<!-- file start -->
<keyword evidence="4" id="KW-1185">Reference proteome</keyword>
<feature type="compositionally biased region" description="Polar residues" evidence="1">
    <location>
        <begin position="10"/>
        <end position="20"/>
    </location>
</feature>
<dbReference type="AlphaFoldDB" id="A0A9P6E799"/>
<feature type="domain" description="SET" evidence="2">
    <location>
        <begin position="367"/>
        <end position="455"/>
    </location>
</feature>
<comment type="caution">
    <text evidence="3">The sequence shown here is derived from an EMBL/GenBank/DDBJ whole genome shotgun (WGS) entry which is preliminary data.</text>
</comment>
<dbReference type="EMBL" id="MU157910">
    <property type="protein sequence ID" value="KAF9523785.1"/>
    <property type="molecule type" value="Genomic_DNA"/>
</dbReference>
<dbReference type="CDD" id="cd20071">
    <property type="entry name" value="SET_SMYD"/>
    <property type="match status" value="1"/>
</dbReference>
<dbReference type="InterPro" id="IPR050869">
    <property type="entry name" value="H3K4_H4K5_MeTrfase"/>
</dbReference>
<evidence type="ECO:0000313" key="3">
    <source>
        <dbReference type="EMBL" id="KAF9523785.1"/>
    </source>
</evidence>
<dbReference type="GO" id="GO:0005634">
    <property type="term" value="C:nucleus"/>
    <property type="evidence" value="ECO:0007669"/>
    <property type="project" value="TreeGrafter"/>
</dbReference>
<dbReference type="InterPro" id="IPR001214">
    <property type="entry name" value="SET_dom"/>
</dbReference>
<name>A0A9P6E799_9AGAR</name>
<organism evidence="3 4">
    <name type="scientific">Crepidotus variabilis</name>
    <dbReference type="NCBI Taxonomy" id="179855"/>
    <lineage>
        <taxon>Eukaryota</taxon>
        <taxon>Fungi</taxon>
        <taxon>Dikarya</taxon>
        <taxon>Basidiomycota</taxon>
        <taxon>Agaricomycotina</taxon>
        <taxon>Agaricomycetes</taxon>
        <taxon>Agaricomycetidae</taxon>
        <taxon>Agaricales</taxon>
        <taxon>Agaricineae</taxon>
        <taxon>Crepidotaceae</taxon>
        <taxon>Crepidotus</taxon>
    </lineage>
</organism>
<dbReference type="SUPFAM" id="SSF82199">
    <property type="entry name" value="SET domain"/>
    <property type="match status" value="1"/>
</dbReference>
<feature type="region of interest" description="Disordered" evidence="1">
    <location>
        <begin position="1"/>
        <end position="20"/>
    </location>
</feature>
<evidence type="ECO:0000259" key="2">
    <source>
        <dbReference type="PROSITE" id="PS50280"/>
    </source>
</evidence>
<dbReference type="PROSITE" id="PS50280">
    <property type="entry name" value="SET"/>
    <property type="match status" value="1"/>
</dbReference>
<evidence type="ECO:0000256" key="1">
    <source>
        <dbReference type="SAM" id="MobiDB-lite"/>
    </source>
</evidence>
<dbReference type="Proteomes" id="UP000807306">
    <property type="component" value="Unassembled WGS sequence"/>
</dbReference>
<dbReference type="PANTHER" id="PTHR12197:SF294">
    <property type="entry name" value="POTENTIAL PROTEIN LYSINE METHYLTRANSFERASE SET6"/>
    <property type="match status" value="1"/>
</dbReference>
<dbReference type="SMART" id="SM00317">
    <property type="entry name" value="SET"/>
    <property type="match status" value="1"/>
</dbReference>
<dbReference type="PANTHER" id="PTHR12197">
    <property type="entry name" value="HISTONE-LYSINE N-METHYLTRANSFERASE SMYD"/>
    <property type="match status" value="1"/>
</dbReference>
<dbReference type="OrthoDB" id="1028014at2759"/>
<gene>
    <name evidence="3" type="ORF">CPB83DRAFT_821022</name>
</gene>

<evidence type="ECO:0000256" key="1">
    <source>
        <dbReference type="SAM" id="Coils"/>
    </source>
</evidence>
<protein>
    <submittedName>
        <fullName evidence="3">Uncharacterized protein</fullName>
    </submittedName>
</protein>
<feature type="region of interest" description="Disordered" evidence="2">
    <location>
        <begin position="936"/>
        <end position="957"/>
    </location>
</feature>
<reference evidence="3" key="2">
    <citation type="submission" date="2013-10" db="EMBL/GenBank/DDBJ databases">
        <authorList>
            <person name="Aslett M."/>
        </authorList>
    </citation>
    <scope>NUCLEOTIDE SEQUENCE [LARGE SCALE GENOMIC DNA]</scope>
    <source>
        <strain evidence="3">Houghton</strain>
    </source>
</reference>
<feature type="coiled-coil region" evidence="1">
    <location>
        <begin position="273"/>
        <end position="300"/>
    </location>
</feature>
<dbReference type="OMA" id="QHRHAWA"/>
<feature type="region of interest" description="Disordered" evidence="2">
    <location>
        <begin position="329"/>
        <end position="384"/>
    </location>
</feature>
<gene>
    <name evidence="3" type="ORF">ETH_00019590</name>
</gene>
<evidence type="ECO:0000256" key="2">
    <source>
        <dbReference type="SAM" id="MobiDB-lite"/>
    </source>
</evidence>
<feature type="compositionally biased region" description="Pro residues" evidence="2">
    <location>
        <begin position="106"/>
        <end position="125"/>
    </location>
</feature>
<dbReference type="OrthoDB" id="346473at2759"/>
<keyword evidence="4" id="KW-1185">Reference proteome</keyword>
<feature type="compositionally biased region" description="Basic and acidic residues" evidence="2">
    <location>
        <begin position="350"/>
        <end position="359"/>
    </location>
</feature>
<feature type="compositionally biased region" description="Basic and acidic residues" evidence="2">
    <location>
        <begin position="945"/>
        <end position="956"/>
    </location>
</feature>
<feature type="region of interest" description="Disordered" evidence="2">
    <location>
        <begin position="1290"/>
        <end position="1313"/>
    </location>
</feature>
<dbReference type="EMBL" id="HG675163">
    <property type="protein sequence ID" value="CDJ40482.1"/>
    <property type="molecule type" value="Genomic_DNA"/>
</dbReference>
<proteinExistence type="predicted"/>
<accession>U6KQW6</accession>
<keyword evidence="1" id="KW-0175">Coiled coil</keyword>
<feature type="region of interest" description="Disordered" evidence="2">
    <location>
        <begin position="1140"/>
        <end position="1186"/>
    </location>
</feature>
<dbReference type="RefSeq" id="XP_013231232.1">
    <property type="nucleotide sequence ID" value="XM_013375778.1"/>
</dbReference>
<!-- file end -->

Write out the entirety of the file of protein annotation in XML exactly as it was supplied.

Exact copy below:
<keyword evidence="4" id="KW-1185">Reference proteome</keyword>
<feature type="compositionally biased region" description="Polar residues" evidence="1">
    <location>
        <begin position="10"/>
        <end position="20"/>
    </location>
</feature>
<dbReference type="AlphaFoldDB" id="A0A9P6E799"/>
<feature type="domain" description="SET" evidence="2">
    <location>
        <begin position="367"/>
        <end position="455"/>
    </location>
</feature>
<comment type="caution">
    <text evidence="3">The sequence shown here is derived from an EMBL/GenBank/DDBJ whole genome shotgun (WGS) entry which is preliminary data.</text>
</comment>
<dbReference type="EMBL" id="MU157910">
    <property type="protein sequence ID" value="KAF9523785.1"/>
    <property type="molecule type" value="Genomic_DNA"/>
</dbReference>
<dbReference type="CDD" id="cd20071">
    <property type="entry name" value="SET_SMYD"/>
    <property type="match status" value="1"/>
</dbReference>
<dbReference type="InterPro" id="IPR050869">
    <property type="entry name" value="H3K4_H4K5_MeTrfase"/>
</dbReference>
<evidence type="ECO:0000313" key="3">
    <source>
        <dbReference type="EMBL" id="KAF9523785.1"/>
    </source>
</evidence>
<dbReference type="GO" id="GO:0005634">
    <property type="term" value="C:nucleus"/>
    <property type="evidence" value="ECO:0007669"/>
    <property type="project" value="TreeGrafter"/>
</dbReference>
<dbReference type="InterPro" id="IPR001214">
    <property type="entry name" value="SET_dom"/>
</dbReference>
<name>A0A9P6E799_9AGAR</name>
<organism evidence="3 4">
    <name type="scientific">Crepidotus variabilis</name>
    <dbReference type="NCBI Taxonomy" id="179855"/>
    <lineage>
        <taxon>Eukaryota</taxon>
        <taxon>Fungi</taxon>
        <taxon>Dikarya</taxon>
        <taxon>Basidiomycota</taxon>
        <taxon>Agaricomycotina</taxon>
        <taxon>Agaricomycetes</taxon>
        <taxon>Agaricomycetidae</taxon>
        <taxon>Agaricales</taxon>
        <taxon>Agaricineae</taxon>
        <taxon>Crepidotaceae</taxon>
        <taxon>Crepidotus</taxon>
    </lineage>
</organism>
<dbReference type="SUPFAM" id="SSF82199">
    <property type="entry name" value="SET domain"/>
    <property type="match status" value="1"/>
</dbReference>
<feature type="region of interest" description="Disordered" evidence="1">
    <location>
        <begin position="1"/>
        <end position="20"/>
    </location>
</feature>
<evidence type="ECO:0000259" key="2">
    <source>
        <dbReference type="PROSITE" id="PS50280"/>
    </source>
</evidence>
<dbReference type="PROSITE" id="PS50280">
    <property type="entry name" value="SET"/>
    <property type="match status" value="1"/>
</dbReference>
<evidence type="ECO:0000256" key="1">
    <source>
        <dbReference type="SAM" id="MobiDB-lite"/>
    </source>
</evidence>
<dbReference type="Proteomes" id="UP000807306">
    <property type="component" value="Unassembled WGS sequence"/>
</dbReference>
<dbReference type="PANTHER" id="PTHR12197:SF294">
    <property type="entry name" value="POTENTIAL PROTEIN LYSINE METHYLTRANSFERASE SET6"/>
    <property type="match status" value="1"/>
</dbReference>
<dbReference type="SMART" id="SM00317">
    <property type="entry name" value="SET"/>
    <property type="match status" value="1"/>
</dbReference>
<dbReference type="PANTHER" id="PTHR12197">
    <property type="entry name" value="HISTONE-LYSINE N-METHYLTRANSFERASE SMYD"/>
    <property type="match status" value="1"/>
</dbReference>
<dbReference type="OrthoDB" id="1028014at2759"/>
<gene>
    <name evidence="3" type="ORF">CPB83DRAFT_821022</name>
</gene>

<evidence type="ECO:0000256" key="1">
    <source>
        <dbReference type="SAM" id="Coils"/>
    </source>
</evidence>
<protein>
    <submittedName>
        <fullName evidence="3">Uncharacterized protein</fullName>
    </submittedName>
</protein>
<feature type="region of interest" description="Disordered" evidence="2">
    <location>
        <begin position="936"/>
        <end position="957"/>
    </location>
</feature>
<reference evidence="3" key="2">
    <citation type="submission" date="2013-10" db="EMBL/GenBank/DDBJ databases">
        <authorList>
            <person name="Aslett M."/>
        </authorList>
    </citation>
    <scope>NUCLEOTIDE SEQUENCE [LARGE SCALE GENOMIC DNA]</scope>
    <source>
        <strain evidence="3">Houghton</strain>
    </source>
</reference>
<feature type="coiled-coil region" evidence="1">
    <location>
        <begin position="273"/>
        <end position="300"/>
    </location>
</feature>
<dbReference type="OMA" id="QHRHAWA"/>
<feature type="region of interest" description="Disordered" evidence="2">
    <location>
        <begin position="329"/>
        <end position="384"/>
    </location>
</feature>
<gene>
    <name evidence="3" type="ORF">ETH_00019590</name>
</gene>
<evidence type="ECO:0000256" key="2">
    <source>
        <dbReference type="SAM" id="MobiDB-lite"/>
    </source>
</evidence>
<feature type="compositionally biased region" description="Pro residues" evidence="2">
    <location>
        <begin position="106"/>
        <end position="125"/>
    </location>
</feature>
<dbReference type="OrthoDB" id="346473at2759"/>
<keyword evidence="4" id="KW-1185">Reference proteome</keyword>
<feature type="compositionally biased region" description="Basic and acidic residues" evidence="2">
    <location>
        <begin position="350"/>
        <end position="359"/>
    </location>
</feature>
<feature type="compositionally biased region" description="Basic and acidic residues" evidence="2">
    <location>
        <begin position="945"/>
        <end position="956"/>
    </location>
</feature>
<feature type="region of interest" description="Disordered" evidence="2">
    <location>
        <begin position="1290"/>
        <end position="1313"/>
    </location>
</feature>
<dbReference type="EMBL" id="HG675163">
    <property type="protein sequence ID" value="CDJ40482.1"/>
    <property type="molecule type" value="Genomic_DNA"/>
</dbReference>
<proteinExistence type="predicted"/>
<accession>U6KQW6</accession>
<keyword evidence="1" id="KW-0175">Coiled coil</keyword>
<feature type="region of interest" description="Disordered" evidence="2">
    <location>
        <begin position="1140"/>
        <end position="1186"/>
    </location>
</feature>
<dbReference type="RefSeq" id="XP_013231232.1">
    <property type="nucleotide sequence ID" value="XM_013375778.1"/>
</dbReference>